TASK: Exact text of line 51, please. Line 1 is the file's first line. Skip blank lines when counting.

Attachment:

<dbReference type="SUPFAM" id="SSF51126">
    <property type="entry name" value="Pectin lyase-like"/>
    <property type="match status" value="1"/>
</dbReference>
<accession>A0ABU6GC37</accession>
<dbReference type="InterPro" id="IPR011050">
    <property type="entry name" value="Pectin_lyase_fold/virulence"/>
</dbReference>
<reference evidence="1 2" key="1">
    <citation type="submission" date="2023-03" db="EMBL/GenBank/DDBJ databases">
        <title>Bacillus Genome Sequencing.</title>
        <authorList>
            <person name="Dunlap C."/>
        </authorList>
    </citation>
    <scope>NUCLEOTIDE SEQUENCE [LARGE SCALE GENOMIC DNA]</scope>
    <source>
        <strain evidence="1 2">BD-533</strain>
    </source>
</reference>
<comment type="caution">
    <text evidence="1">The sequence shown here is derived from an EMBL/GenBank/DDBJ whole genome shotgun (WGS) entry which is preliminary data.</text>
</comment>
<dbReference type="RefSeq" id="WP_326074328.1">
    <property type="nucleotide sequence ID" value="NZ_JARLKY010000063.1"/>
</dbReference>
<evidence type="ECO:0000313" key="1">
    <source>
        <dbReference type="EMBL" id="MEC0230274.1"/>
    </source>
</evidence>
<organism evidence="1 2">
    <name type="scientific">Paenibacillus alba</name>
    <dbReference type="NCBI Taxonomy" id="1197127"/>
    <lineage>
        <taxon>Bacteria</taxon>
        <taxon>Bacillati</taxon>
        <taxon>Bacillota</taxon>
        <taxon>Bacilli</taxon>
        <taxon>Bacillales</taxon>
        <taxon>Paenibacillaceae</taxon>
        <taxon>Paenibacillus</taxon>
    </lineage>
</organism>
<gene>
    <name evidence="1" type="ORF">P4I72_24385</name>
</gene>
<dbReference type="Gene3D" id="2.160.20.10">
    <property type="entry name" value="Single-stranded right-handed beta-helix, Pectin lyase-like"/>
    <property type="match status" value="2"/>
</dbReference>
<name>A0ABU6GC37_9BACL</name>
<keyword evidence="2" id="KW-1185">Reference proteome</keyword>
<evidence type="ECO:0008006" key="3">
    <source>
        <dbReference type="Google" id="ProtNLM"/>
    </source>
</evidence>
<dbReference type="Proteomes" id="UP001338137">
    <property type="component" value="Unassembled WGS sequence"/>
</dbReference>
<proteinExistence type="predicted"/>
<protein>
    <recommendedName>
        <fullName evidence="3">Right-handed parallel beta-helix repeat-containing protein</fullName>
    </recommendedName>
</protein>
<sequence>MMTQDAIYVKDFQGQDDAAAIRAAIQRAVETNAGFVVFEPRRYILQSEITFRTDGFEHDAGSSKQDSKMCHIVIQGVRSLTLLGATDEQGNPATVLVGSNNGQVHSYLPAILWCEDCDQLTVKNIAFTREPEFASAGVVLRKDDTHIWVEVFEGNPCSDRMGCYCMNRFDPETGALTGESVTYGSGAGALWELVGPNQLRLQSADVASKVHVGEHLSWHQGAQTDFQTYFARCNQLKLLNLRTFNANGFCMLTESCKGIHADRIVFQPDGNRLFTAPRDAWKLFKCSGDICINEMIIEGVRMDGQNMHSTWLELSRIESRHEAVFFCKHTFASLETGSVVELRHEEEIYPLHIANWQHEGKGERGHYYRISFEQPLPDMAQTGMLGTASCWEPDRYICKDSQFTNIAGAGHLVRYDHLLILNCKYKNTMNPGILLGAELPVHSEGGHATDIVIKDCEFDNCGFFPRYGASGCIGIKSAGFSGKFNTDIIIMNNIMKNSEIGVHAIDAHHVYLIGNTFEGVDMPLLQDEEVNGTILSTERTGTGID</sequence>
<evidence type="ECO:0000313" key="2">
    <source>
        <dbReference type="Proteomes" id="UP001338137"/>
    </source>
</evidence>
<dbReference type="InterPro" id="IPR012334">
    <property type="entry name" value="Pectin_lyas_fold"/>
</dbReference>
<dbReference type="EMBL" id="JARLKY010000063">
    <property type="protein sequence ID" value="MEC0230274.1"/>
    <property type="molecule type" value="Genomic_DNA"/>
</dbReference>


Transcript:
</dbReference>